TOKYO (Reuters) - Thousands of support workers at U.S. military bases in Japan went on a half-day strike on Wednesday over a Japanese government plan to cut their pay.
Japan plays host to about 50,000 U.S. military personnel, a role which includes providing local employees for duties ranging from cleaning and office work to medical services on the bases.
The Japanese government, struggling with a huge national debt, is eager to rein in costs and a union official said workers were being asked to swallow a 10 percent cut in basic pay.
“If the pay falls, a lot of people will no longer want to work on the bases,” Tsuneo Teruya, general secretary of Zenchuren, a union that represents about 17,000 of the 25,000 base workers, said in a telephone interview.
“It will be difficult for the U.S. to find staff.”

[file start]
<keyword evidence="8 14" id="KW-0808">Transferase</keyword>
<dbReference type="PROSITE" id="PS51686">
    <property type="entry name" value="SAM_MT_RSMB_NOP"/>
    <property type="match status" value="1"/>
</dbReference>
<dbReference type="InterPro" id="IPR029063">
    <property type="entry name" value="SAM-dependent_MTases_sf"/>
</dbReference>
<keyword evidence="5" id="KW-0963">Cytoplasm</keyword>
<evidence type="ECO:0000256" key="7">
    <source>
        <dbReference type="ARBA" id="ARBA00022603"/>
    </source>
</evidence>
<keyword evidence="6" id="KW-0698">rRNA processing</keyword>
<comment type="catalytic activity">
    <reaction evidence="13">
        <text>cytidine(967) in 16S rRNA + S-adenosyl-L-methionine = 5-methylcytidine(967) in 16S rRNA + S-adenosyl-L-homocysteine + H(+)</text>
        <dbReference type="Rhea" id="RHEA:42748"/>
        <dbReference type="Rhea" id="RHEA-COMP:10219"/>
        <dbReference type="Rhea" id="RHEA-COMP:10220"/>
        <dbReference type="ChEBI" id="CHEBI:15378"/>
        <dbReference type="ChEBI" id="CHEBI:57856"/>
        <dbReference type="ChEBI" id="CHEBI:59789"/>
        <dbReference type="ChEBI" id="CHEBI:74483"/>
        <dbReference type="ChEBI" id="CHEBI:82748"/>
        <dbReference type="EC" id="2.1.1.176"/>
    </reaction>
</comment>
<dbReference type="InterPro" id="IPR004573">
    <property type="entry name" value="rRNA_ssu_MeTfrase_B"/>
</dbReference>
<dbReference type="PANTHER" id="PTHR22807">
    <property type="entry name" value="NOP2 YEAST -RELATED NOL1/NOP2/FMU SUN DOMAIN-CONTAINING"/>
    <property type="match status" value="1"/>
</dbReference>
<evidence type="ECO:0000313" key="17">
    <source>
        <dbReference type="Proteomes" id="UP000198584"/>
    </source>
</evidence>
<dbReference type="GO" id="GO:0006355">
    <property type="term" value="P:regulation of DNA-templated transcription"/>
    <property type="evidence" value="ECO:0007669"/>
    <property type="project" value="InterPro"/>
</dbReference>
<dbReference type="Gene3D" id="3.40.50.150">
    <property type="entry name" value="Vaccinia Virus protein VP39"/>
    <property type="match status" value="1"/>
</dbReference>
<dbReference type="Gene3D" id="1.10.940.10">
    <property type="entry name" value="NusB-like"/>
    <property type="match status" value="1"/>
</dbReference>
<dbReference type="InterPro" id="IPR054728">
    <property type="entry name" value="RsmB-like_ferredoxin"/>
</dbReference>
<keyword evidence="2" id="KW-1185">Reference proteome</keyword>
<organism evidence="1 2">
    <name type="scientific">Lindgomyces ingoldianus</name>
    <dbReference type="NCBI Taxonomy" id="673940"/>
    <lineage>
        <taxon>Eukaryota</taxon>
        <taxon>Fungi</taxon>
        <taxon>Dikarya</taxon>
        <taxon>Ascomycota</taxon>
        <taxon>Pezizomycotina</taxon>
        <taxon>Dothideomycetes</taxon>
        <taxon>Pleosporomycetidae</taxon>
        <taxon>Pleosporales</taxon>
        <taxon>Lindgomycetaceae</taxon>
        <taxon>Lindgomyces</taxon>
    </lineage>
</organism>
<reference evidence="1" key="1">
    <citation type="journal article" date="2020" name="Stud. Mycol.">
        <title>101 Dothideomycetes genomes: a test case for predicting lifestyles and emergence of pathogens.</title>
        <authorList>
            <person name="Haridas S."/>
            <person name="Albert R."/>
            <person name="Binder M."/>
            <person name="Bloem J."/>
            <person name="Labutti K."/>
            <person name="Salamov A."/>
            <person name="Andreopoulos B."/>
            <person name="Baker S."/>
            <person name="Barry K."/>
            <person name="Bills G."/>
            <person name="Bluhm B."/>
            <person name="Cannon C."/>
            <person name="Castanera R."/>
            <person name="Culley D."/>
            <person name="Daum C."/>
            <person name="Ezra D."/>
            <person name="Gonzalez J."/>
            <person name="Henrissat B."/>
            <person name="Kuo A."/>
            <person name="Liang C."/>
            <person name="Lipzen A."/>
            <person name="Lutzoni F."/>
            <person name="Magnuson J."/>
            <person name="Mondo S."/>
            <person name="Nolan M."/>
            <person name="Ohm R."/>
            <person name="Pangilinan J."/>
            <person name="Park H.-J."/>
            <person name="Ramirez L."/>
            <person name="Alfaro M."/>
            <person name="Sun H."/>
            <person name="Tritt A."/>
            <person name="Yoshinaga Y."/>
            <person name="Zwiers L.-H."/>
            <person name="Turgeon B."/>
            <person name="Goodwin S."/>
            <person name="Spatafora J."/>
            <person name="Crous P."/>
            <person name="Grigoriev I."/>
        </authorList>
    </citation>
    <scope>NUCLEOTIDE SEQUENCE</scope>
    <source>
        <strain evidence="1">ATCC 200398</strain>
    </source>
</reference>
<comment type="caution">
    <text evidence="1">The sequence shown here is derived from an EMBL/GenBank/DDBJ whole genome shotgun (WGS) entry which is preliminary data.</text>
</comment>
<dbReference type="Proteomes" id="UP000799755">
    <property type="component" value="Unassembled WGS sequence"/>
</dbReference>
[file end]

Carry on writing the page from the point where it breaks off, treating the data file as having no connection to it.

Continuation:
Defense Minister Shigeru Ishiba told reporters on Tuesday that base workers on the southern island of Okinawa, for example, were paid more than regular workers.
Most union members were thought to be taking part in the strike, although fire-fighters and other vital services were operating as normal, Teruya said.
A spokesman for U.S. Forces in Japan said critical military operations had not been affected.
Defense Secretary Robert Gates has expressed opposition to Japanese plans to slice 10 billion yen off a 217 billion yen ($2 billion) “non-obligatory” budget for U.S. base funding, which comes on top of the amount Japan pays to rent land for the bases.
The U.S. bases are a source of income for some local residents, but many complain of noise, crime and pollution.
Reporting by Isabel Reynolds; Editing by Rodney Joyce